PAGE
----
The Church of Jesus Christ of Latter-day Saints was established in 1830, shortly after The Book of Mormon: Another Testament of Jesus Christ was published. The church was “restored” by the prophet Joseph Smith. At 14, Joseph, born in Vermont but living in Palmyra, New York, claimed to have had a vision, in which God informed him of his mission to restore the true religion.
At 17, Joseph reported that an angel named Moroni directed him to a hidden manuscript preserved on golden plates and written in an unknown language. Smith’s translation narrates the story of how Middle Eastern exiles, associated with the so-called Ten Lost Tribes of Israel, came to America in 600 b.c.e., how the resurrected Jesus later had preached to these now native American tribes, and how one tribe of Christian converts, the Nephites, were reduced by wars to only Mormon and his son, Moroni.
Before their deaths, they buried this narration in 384 c.e., to be recovered in a “latter day” when their spiritual descendants would restore the true faith. Smith’s community, identifying itself as the restoration of this ancient faith (authentic Christianity), was forced by harassment to leave New York and move first to Kirtland, Ohio (1832), and then to Independence, Missouri (1838).
They eventually settled in Illinois on the Mississippi and built the city of Nauvoo, which would become in the early 1840s the largest city in the state. Smith, who began taking many other wives in addition to his first wife Emma Hale, advanced the general practice of polygamy as an ordinance of the church.
Despite his enormous popularity and prosperity, such that he was able to mount a viable candidacy for the U.S. presidency, Smith’s practice of polygamy led disillusioned ex-members to establish a newspaper designed to expose him as a fraud and suppress his political ambitions. Eventually, a riot led to the burning of the newspaper office, and Joseph and his brother, Hyrum, were arrested. While detained in a Carthage jail, a lynch mob murdered both men.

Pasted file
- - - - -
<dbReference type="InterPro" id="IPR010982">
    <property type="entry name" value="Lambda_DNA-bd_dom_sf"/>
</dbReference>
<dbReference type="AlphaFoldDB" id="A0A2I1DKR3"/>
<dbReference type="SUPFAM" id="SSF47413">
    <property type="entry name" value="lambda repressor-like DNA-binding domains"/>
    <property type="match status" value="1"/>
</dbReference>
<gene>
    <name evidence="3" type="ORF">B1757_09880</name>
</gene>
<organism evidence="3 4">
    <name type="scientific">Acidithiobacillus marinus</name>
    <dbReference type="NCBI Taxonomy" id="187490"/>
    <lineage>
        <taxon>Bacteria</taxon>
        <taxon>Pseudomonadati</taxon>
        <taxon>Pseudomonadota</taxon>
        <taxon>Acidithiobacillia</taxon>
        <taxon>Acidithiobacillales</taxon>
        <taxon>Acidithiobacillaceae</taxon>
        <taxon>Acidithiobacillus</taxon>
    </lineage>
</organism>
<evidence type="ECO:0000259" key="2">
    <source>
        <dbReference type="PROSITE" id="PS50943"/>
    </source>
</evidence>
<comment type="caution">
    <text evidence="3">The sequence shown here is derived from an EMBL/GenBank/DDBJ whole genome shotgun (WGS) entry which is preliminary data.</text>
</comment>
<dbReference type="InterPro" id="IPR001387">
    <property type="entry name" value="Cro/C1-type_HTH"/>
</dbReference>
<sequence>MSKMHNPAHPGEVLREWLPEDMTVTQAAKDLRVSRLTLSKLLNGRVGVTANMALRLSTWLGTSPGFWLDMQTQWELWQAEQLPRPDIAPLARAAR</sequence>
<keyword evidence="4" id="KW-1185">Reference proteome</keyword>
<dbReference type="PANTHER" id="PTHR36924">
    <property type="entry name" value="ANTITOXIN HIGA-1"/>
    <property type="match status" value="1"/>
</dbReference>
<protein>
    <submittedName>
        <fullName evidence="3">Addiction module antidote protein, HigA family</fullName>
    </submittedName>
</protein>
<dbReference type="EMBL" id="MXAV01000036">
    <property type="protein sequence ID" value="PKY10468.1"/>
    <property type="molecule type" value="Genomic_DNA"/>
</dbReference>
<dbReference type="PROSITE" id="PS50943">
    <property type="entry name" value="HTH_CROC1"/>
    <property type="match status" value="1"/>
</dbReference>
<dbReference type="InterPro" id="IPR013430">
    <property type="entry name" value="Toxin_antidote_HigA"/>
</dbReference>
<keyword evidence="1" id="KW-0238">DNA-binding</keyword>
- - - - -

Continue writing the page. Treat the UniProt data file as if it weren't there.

After Smith’s death, the church split. The largest group, following their new leader Brigham Young, migrated in 1847 to Salt Lake City, Utah. This group withdrew support for polygamy in 1890. The second group, now known as the Community of Christ (Reorganized Church of Jesus Christ of Latter Day Saints), followed Smith’s wife Emma back to its current home in Independence, Missouri. They rejected polygamy immediately and have attempted to maintain a theology closer to mainstream Christian thought.
The Book of Mormon, read by literary critics as an early American romance based on Bible stories, is for the Utah church merely the first of many revelations, which early on included Smith’s Doctrine and Covenants and The Pearl of Great Price.
The doctrines of progressive revelation (in which leaders are divinely inspired with teachings for a developing community) and progressive spirituality (in which believers are destined to become divine beings) form the framework of Mormon theology.
However, the most contentious point with critics is the secrecy of Mormon Temple practices. Clearly, church membership has not been hindered by such clandestine behavior. In 1947, the community reached the million mark and today it has risen to over 12 million. By the beginning of the 21st century, this aggressive missionary church could boast 200 million members worldwide.